The country is 54th in the world in life expectancy levels according to the CIA – with an average of 78.8 years; the UK doesn't fair that well either at 35th and 80.8 years. Even more starkly, it has one of the most pronounced health divides anywhere. In Chicago, the life expectancy gap between Streeterville in the north and Englewood in the south – a mere nine miles – was a staggering 30 years in 2019: 90 in the north and 60 in the south.
There is also the scale of US incarceration – with 2.3 million people currently in jail. A country which contains 4.4% of the world's population has a staggering 22% of the global prison population – and as of July 2019 it has the highest prison rate per 100,000 anywhere in the world at 655, ahead of El Salvador and Thailand.
Finally, in a country which prides itself on its democracy, that claim is now threadbare. A 2012 study found that 51 million Americans are not registered to vote – 24% of all eligible voters. This in a country where Trump became President in 2016 with 62.98 million votes and Hillary Clinton lost with 65.85 million votes.
The missing America is younger, poorer and from non-white communities. 41% of young adults are not registered to vote, neither are 30% of African-Americans, 40% of Hispanics and 45% of Asian-Americans. All of this distorts American politics into a battle between, and for, older middle-class voters – not of wider society. And that is before we touch on the Republicans and their brazen attempts at voter suppression.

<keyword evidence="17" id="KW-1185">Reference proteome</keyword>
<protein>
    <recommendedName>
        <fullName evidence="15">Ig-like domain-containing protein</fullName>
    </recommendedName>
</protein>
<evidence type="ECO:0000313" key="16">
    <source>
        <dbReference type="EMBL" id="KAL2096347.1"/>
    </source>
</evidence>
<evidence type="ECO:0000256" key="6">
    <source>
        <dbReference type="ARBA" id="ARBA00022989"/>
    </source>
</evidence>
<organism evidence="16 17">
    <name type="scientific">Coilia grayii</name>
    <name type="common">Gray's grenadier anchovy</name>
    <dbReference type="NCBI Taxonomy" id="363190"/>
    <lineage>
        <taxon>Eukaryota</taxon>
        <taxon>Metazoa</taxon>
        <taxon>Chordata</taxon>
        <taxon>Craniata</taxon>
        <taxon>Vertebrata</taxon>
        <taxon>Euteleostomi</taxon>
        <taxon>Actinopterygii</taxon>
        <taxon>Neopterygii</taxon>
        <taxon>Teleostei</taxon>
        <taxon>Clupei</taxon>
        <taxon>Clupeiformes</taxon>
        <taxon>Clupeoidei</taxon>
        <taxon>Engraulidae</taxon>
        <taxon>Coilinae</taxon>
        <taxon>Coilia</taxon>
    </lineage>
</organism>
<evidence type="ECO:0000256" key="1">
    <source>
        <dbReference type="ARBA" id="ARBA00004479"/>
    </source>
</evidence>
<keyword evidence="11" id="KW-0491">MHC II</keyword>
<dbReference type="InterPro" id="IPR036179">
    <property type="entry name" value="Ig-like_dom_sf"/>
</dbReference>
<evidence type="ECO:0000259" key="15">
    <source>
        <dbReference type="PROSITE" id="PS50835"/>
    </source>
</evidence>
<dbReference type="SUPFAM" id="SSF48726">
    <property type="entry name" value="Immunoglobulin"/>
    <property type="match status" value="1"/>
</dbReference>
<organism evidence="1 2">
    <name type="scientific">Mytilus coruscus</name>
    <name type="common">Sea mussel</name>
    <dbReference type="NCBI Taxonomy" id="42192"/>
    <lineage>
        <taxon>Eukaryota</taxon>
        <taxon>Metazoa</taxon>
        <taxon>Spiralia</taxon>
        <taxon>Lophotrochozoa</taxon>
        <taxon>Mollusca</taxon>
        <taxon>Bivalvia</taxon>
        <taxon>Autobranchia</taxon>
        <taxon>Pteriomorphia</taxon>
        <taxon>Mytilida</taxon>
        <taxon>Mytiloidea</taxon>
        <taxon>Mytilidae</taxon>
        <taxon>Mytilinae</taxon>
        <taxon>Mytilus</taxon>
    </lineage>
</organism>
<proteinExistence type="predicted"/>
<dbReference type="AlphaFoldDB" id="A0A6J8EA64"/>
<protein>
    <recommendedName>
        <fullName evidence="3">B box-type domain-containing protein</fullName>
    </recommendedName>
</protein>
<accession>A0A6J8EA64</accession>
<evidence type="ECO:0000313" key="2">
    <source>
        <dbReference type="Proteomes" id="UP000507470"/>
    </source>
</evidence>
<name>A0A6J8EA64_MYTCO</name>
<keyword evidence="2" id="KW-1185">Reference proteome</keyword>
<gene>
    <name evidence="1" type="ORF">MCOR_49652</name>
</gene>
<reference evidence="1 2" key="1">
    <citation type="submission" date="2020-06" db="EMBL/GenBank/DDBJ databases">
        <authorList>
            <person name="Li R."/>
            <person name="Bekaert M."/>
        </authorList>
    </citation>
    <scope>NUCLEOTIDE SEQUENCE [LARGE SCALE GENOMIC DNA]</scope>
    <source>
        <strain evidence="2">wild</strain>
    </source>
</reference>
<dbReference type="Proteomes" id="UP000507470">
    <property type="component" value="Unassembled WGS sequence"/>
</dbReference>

This is the backdrop to America's fractured, failing and self-destructive politics. The political system is increasingly driven by special interests, lobbyists, corporate capitalism and huge monies, all of which have congealed in a system of kleptocratic authoritarianism which has similarities with that of other partial democracies around the world such as Putin's Russia.
The descent to the Trump Presidency
The Trump Presidency has had a spellbinding effect on large parts of America – including supporters and opponents. The emergence of Trump and the accommodation of the Republicans with him reveals much about both main parties. Trump is a grotesque culmination of the Republican 'war on government' that took off seriously with Ronald Reagan but goes back for inspiration to Barry Goldwater in 1964. If you spend decades preaching that government is only ever the problem and should get out of the way of people running their own lives – as Newt Gingrich said in response to Bill Clinton in the 1990s – you end up making Trump possible.